My phone rang.
It was a number I didn’t recognize, and I let it go to voice mail, as one does. My assumption was correct. It was a spam call. The pre-recorded voice let me know I could consolidate my student loans into one easy payment — which is great. Except I’m over 50 years old, and I’ve never had student debt.
Un-targeted spam is annoying. I am not this financier’s customer. Their attempt to “serve me” was a waste of my time and theirs. When a business or an organization (or a non-profit!) decides “everyone” is their target, they don’t have a target. They cease serving and start spamming.
Who do you lead? Who do you serve?
Servant leadership. We assume this to be the ultimate leadership aspiration. And it is leadership as modeled by Jesus. Here’s a secret:
You can’t serve everyone all the time.
You can try.
But it’s impossible.
So don’t try. Define your target.
Don’t serve by spamming.
We’re not always great at specificity in the Church/Christian space. The Gospel is for all people. We assume our service should also be for all people, as well. When working cross-culturally, the desire to serve everyone we can exponentially increases.
We’re representatives of the Gospel. We are not the Gospel. Our service is limited. Therefore, it should be targeted.
If you’ve been asked to lead anything, this is fantastic news. A common pitfall is to try being “all things to all people.” You can’t be the go-to person for everything. That’s impossible.
It is critical to define your target lest you hit nothing.
Businesses worth their salt spend time and money defining their “target market.” You and the organization, team, or project you lead should do the same.
Here are three steps to defining your target.
- Who are the stakeholders in my life, work, and ministry?
Write them down. This varies according to the situation you lead.
If you run a business, the question is simple. Who are your customers?
If you run a non-profit or project, it’s a little more nuanced.
—Who are your donors?
—Who are your beneficiaries?
—Who’s on your board?
Get granular here. Talk to them. Ask them questions. Create specific personas for your stakeholders. (Contact growability.com if you’d like help creating and clarifying your stakeholder’s personas.)
These are the people you influence, lead, and serve. Know who they are.
Then take it one step further.
2. What are my stakeholder’s needs?
Every organization exists to meet some kind of human need. What stakeholder needs do you meet? I like using a simplified version of the hierarchy developed by Abraham Maslow. The original Maslow Pyramid of needs has seven layers. At Growability, we have simplified it to three.
—Health and safety: This is the basic level of human need. If you’re meeting needs that involve food, shelter, or clothing, you are meeting the needs of the body.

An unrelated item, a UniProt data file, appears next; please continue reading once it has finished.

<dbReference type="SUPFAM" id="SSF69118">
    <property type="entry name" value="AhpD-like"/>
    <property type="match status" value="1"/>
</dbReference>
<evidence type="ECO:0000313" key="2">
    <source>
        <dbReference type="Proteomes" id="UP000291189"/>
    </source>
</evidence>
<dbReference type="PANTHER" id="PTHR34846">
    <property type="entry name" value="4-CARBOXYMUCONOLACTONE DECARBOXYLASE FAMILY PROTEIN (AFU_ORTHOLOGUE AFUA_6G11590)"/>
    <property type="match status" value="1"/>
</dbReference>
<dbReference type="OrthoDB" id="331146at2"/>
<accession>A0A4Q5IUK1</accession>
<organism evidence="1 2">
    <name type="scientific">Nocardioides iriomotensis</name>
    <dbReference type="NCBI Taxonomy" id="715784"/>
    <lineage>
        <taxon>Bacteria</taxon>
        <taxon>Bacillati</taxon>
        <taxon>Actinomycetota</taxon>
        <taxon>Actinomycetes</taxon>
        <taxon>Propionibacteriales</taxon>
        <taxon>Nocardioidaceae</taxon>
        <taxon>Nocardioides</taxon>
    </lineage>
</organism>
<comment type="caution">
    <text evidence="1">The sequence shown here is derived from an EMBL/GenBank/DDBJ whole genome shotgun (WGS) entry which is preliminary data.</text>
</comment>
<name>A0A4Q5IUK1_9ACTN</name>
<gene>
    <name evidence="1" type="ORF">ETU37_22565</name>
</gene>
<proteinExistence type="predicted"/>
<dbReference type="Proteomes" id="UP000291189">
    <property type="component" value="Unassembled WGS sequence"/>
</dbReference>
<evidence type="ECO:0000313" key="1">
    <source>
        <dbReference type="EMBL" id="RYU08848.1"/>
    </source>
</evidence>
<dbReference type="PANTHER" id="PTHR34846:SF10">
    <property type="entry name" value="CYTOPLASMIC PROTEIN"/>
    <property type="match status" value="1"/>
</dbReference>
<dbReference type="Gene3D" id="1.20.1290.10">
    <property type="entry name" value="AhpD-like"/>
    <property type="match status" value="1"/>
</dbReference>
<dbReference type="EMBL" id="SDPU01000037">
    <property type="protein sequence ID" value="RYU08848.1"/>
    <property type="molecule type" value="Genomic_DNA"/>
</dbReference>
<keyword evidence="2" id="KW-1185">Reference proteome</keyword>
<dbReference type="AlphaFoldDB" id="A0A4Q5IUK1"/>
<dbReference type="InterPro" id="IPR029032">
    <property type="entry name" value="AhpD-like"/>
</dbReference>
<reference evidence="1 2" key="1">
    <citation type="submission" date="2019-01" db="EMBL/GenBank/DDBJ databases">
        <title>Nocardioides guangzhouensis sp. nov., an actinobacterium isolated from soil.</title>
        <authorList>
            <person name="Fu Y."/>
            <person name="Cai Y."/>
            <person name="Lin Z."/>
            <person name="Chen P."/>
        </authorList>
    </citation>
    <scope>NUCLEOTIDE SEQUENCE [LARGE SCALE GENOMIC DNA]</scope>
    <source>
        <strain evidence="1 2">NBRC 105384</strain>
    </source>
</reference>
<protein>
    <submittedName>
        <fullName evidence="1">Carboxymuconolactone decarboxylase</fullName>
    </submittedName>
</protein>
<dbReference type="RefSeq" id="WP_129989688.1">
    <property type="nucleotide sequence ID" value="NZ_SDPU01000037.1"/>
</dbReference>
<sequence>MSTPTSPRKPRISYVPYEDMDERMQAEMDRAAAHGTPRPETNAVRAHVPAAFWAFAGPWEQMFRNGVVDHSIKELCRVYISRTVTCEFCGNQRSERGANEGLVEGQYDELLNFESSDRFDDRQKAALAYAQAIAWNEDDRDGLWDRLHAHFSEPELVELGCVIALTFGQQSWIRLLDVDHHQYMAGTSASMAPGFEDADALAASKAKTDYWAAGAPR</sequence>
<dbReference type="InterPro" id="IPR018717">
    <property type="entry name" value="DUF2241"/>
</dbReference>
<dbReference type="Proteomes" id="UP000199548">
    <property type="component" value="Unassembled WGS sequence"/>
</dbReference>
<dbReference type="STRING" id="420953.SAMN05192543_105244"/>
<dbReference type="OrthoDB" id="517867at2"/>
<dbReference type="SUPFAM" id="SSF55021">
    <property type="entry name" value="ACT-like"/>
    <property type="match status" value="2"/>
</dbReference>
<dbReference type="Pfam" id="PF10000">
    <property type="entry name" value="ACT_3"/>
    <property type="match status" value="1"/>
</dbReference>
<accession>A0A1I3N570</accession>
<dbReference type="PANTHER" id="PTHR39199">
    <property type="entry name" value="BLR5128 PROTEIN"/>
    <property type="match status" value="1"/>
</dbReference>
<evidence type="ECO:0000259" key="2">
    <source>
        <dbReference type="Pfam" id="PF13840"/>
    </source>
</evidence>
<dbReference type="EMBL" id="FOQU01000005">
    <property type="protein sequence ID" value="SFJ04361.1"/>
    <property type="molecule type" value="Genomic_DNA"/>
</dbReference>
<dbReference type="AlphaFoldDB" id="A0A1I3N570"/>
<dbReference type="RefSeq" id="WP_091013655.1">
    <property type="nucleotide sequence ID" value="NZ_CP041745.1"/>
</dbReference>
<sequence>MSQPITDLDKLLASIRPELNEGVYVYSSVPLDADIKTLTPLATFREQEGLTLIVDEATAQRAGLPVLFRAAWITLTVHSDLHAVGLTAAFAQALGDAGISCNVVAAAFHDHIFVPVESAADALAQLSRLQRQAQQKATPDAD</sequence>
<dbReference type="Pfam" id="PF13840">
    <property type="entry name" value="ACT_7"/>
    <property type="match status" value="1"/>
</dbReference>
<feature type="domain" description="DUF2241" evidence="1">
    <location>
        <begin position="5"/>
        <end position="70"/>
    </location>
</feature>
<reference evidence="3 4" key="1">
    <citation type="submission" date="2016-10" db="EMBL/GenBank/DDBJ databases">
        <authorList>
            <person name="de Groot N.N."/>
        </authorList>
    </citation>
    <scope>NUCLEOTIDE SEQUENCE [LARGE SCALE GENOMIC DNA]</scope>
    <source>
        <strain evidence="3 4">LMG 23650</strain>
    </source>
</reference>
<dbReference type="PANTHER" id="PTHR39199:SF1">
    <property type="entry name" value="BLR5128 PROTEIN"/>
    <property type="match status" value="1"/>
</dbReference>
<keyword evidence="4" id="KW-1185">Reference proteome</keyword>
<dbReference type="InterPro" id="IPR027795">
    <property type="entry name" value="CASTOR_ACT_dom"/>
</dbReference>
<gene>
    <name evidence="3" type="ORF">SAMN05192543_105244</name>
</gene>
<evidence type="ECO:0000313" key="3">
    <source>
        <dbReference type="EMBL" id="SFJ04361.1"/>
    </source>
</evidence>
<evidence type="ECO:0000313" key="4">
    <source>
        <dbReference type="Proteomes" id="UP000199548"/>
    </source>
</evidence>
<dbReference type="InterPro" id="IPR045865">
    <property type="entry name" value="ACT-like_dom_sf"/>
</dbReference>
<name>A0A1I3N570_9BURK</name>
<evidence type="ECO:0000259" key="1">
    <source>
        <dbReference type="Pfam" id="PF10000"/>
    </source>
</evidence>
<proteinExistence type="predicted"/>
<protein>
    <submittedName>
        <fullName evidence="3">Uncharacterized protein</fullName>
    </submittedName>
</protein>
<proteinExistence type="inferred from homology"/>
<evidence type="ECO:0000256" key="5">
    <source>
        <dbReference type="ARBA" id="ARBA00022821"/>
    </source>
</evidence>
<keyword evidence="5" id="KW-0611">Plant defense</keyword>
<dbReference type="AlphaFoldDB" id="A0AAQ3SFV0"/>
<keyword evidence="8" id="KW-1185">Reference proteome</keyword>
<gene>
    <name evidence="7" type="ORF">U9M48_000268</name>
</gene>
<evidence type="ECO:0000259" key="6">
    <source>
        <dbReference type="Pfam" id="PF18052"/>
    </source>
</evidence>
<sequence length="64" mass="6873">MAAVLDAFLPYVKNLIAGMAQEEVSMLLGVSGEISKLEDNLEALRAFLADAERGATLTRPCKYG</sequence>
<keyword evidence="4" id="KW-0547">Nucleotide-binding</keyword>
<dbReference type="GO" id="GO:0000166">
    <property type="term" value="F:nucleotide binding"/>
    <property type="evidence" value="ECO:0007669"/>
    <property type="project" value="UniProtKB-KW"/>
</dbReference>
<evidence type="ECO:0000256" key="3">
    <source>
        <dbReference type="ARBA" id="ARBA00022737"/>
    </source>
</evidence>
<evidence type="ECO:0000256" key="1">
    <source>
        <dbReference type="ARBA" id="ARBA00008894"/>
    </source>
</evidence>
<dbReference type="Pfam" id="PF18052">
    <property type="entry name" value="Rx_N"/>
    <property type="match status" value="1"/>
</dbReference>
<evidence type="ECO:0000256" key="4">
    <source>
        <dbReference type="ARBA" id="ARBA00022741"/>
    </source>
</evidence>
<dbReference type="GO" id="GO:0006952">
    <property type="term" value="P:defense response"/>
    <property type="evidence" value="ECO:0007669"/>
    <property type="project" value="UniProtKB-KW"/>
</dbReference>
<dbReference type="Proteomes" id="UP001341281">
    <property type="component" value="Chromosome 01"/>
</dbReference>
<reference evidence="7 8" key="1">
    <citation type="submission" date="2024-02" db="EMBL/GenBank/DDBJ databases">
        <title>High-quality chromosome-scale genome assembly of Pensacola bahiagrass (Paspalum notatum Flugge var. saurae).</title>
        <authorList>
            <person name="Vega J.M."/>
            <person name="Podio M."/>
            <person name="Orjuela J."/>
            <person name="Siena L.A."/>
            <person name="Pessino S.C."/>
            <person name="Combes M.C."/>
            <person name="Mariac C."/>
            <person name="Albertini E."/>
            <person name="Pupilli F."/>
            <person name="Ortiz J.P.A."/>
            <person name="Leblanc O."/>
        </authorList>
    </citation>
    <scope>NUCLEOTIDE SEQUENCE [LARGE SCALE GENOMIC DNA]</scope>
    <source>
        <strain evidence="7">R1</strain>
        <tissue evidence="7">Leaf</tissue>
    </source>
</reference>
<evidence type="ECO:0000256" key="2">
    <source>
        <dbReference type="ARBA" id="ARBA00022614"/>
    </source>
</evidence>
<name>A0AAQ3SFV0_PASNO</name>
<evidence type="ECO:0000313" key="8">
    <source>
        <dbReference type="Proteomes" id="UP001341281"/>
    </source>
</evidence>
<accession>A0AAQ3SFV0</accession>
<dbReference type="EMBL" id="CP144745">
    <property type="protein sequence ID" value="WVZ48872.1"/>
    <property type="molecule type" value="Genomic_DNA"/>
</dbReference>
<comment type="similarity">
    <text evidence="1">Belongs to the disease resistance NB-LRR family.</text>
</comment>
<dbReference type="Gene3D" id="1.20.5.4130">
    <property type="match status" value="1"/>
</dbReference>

—Belonging and confidence: Things at this level are less tangible but just as important. Everyone needs friendship and community. Everyone needs to feel like they belong and have confidence and dignity. Your stakeholders might come to you for these needs of the soul.
—Inspiration and achievement: The peak of the pyramid is on level with the human spirit. Creativity, spontaneity, altruism, and the need to bring out the fullest of human potential.
Every person on earth has an element of these needs. They are hierarchical. “Health and safety” needs come before “belonging and confidence” which comes before “inspiration and achievement.”
Use this framework to understand the needs of your stakeholders. Then serve them by meeting their needs in your unique way.
3. What is the unique way I (and my organization) meet the needs of my stakeholders?
Know your service. Know the distinct way you lead. Empower the people God has put into your life. You and your organization have unique gifts, strengths, and experiences that meet the needs of your customers, donors, beneficiaries, and board members.
It is a paradox of life: when you try to serve everyone, you end up serving no one. Clarity on who God has called you to serve allows you to know your stakeholders. This focus provides a target for you to aim for and gauge to tell what’s working—and what’s not.
Here are the key questions for you and your team:
—Who are the stakeholders in my life, work, and ministry?
— What are my stakeholder’s needs?
—What is the unique way I (and my organization) meet the needs of my stakeholders?
Sometimes the screws that hold a trellis together loosen over time and you don’t need a massive overhaul, but you do need to a little bit of maintenance.
Do 10 of these 16 short ideas from the Global Trellis Team in the next 7 days as a quick life trellis tune-up and get a free workshop or past challenge! Join today.